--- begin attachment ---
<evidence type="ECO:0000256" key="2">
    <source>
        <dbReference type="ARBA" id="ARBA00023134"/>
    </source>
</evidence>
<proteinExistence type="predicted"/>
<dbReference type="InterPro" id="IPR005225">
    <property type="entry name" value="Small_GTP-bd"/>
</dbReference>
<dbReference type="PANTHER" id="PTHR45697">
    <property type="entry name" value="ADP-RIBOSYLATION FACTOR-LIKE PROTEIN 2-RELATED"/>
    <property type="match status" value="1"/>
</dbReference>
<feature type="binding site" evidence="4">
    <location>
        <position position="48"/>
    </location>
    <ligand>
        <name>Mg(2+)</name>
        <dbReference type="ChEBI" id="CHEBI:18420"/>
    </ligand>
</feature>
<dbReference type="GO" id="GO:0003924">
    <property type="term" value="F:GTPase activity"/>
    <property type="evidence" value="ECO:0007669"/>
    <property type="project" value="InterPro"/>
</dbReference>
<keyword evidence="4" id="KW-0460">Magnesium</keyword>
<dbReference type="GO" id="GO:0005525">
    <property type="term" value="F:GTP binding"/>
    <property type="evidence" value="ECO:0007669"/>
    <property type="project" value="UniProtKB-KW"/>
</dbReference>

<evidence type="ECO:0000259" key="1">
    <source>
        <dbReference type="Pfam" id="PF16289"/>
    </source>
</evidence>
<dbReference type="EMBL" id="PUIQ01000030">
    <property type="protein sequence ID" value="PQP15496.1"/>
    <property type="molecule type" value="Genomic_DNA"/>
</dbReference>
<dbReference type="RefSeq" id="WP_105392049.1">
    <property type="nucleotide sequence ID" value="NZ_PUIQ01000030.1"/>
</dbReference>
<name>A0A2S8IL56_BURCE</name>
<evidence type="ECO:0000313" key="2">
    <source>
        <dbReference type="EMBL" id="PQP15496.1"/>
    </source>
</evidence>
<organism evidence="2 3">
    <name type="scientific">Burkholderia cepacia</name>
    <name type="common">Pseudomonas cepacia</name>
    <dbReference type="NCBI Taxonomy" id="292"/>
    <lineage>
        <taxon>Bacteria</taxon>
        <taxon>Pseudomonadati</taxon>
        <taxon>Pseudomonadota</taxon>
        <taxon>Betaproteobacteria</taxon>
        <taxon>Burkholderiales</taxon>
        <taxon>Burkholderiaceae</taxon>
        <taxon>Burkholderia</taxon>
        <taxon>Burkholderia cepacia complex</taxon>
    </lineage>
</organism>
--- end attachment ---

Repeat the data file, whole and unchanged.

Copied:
<evidence type="ECO:0000256" key="2">
    <source>
        <dbReference type="ARBA" id="ARBA00023134"/>
    </source>
</evidence>
<proteinExistence type="predicted"/>
<dbReference type="InterPro" id="IPR005225">
    <property type="entry name" value="Small_GTP-bd"/>
</dbReference>
<dbReference type="PANTHER" id="PTHR45697">
    <property type="entry name" value="ADP-RIBOSYLATION FACTOR-LIKE PROTEIN 2-RELATED"/>
    <property type="match status" value="1"/>
</dbReference>
<feature type="binding site" evidence="4">
    <location>
        <position position="48"/>
    </location>
    <ligand>
        <name>Mg(2+)</name>
        <dbReference type="ChEBI" id="CHEBI:18420"/>
    </ligand>
</feature>
<dbReference type="GO" id="GO:0003924">
    <property type="term" value="F:GTPase activity"/>
    <property type="evidence" value="ECO:0007669"/>
    <property type="project" value="InterPro"/>
</dbReference>
<keyword evidence="4" id="KW-0460">Magnesium</keyword>
<dbReference type="GO" id="GO:0005525">
    <property type="term" value="F:GTP binding"/>
    <property type="evidence" value="ECO:0007669"/>
    <property type="project" value="UniProtKB-KW"/>
</dbReference>

<evidence type="ECO:0000259" key="1">
    <source>
        <dbReference type="Pfam" id="PF16289"/>
    </source>
</evidence>
<dbReference type="EMBL" id="PUIQ01000030">
    <property type="protein sequence ID" value="PQP15496.1"/>
    <property type="molecule type" value="Genomic_DNA"/>
</dbReference>
<dbReference type="RefSeq" id="WP_105392049.1">
    <property type="nucleotide sequence ID" value="NZ_PUIQ01000030.1"/>
</dbReference>
<name>A0A2S8IL56_BURCE</name>
<evidence type="ECO:0000313" key="2">
    <source>
        <dbReference type="EMBL" id="PQP15496.1"/>
    </source>
</evidence>
<organism evidence="2 3">
    <name type="scientific">Burkholderia cepacia</name>
    <name type="common">Pseudomonas cepacia</name>
    <dbReference type="NCBI Taxonomy" id="292"/>
    <lineage>
        <taxon>Bacteria</taxon>
        <taxon>Pseudomonadati</taxon>
        <taxon>Pseudomonadota</taxon>
        <taxon>Betaproteobacteria</taxon>
        <taxon>Burkholderiales</taxon>
        <taxon>Burkholderiaceae</taxon>
        <taxon>Burkholderia</taxon>
        <taxon>Burkholderia cepacia complex</taxon>
    </lineage>
</organism>